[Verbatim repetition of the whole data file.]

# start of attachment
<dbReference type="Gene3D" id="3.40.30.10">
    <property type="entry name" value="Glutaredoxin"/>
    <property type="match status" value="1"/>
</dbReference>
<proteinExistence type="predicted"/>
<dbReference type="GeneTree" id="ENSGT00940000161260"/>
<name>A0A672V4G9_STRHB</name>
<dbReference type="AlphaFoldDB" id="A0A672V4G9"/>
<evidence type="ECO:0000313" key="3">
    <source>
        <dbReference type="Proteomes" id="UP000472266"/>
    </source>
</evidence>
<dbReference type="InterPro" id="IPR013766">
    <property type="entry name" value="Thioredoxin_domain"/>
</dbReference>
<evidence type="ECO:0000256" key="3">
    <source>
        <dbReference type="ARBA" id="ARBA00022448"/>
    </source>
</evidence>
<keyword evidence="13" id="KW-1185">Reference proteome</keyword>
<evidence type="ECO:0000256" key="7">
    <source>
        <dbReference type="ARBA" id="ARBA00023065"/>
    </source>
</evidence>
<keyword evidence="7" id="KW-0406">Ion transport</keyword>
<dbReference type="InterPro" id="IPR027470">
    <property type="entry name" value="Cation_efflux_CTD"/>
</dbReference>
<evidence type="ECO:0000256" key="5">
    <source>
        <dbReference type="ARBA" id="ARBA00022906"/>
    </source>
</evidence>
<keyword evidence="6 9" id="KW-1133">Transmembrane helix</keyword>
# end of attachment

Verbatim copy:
<dbReference type="Gene3D" id="3.40.30.10">
    <property type="entry name" value="Glutaredoxin"/>
    <property type="match status" value="1"/>
</dbReference>
<proteinExistence type="predicted"/>
<dbReference type="GeneTree" id="ENSGT00940000161260"/>
<name>A0A672V4G9_STRHB</name>
<dbReference type="AlphaFoldDB" id="A0A672V4G9"/>
<evidence type="ECO:0000313" key="3">
    <source>
        <dbReference type="Proteomes" id="UP000472266"/>
    </source>
</evidence>
<dbReference type="InterPro" id="IPR013766">
    <property type="entry name" value="Thioredoxin_domain"/>
</dbReference>
<evidence type="ECO:0000256" key="3">
    <source>
        <dbReference type="ARBA" id="ARBA00022448"/>
    </source>
</evidence>
<keyword evidence="13" id="KW-1185">Reference proteome</keyword>
<evidence type="ECO:0000256" key="7">
    <source>
        <dbReference type="ARBA" id="ARBA00023065"/>
    </source>
</evidence>
<keyword evidence="7" id="KW-0406">Ion transport</keyword>
<dbReference type="InterPro" id="IPR027470">
    <property type="entry name" value="Cation_efflux_CTD"/>
</dbReference>
<evidence type="ECO:0000256" key="5">
    <source>
        <dbReference type="ARBA" id="ARBA00022906"/>
    </source>
</evidence>
<keyword evidence="6 9" id="KW-1133">Transmembrane helix</keyword>